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error #5560: Subscript #1 of the array BUF has value 102 which is greater than the upper bound of 100

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Still trying to compile the NASTRAN code and am seeing this: 

error #5560: Subscript #1 of the array BUF has value 102 which is greater than the upper bound of 100       

Here is an offending line of code: 

  402 IF ( BUF(4) .NE. 0 ) BUF(102) = BUF(102) + BUF(4) - 1

and here is the definition of BUF: 
 

  COMMON /SDR2X5/ BUF(100),BUFA(100)  ,BUFB(4176)


Somehow, this was compiling for the gents at NASA but it seems like it shouldn't, and if it did compile it seems like it would throw a runtime error.

I appreciate any guidance with this, I am trying to understand both how fortran 77 is usually put together (bad practices and all) and I am trying to learn good practices so that I can understand and fix legacy fortran codes well.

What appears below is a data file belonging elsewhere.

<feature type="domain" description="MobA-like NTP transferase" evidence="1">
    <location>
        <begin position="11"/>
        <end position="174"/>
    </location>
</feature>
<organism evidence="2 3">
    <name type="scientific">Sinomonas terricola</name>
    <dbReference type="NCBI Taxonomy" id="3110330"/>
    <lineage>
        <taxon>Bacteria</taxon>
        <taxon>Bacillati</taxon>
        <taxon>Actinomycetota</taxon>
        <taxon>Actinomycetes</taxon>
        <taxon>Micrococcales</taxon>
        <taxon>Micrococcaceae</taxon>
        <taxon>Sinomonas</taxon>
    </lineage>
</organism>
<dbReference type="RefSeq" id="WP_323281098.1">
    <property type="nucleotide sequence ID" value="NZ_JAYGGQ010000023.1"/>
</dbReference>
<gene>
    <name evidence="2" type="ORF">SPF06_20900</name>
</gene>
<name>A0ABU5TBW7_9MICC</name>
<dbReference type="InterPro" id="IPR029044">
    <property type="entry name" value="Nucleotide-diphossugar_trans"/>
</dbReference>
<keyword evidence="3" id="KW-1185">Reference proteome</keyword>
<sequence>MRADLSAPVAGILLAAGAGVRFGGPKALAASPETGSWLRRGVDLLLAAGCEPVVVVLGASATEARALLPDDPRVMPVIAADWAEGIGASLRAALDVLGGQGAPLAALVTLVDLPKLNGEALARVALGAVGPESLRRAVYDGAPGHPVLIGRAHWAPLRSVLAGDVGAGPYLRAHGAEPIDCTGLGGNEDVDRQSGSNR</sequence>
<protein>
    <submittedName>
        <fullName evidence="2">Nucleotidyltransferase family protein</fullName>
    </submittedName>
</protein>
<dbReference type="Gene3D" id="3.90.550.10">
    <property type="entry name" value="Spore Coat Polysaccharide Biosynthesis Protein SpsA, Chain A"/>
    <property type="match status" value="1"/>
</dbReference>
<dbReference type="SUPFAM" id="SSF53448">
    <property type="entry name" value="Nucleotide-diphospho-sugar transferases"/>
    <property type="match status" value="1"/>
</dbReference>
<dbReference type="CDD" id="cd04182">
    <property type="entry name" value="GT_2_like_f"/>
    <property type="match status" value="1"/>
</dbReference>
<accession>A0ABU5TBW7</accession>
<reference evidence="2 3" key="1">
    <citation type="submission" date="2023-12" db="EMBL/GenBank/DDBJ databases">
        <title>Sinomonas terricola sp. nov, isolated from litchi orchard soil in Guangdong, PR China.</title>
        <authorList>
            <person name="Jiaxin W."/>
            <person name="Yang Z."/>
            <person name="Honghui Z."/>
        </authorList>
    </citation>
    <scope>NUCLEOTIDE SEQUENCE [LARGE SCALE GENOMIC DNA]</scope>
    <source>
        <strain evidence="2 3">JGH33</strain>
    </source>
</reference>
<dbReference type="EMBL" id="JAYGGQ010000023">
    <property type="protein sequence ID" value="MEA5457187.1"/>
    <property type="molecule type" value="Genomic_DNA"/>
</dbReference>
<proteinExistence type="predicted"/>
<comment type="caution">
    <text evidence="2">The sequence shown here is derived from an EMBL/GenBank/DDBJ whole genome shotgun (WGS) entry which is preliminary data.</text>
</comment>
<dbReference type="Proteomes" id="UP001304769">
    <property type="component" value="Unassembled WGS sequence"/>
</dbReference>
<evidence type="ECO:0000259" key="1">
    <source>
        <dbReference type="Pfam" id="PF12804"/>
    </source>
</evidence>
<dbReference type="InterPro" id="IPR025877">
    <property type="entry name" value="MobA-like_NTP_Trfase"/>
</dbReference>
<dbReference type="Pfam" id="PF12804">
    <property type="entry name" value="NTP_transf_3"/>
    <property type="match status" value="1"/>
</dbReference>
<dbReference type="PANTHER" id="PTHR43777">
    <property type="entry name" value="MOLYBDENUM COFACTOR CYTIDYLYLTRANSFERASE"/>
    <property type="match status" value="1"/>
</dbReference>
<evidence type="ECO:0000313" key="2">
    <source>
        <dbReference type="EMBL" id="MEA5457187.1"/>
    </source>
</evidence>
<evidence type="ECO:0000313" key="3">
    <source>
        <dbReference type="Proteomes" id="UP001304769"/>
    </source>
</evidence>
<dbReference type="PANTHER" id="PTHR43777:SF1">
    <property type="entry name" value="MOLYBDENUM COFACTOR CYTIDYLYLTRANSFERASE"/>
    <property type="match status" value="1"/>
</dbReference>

Thanks!

Eric

 

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It is better for the compiler to catch compile time errors when it can (you have a work around for array passed as scalar).

In this case, BUF(102) is clearly in error.

If your intention is to make BUF(101) equivalent to BUFA(1) then you must state so.

*** prior to fixing this, read the all the code that references BUF and BUFA to ascertain if BUF(101) is or is not to be equivalent BUFA(1). This is symptomatic of a programming error. Make no assumptions as to the original programmer's intent was. Look at the code and verify.

Jim Dempsey

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New Contributor II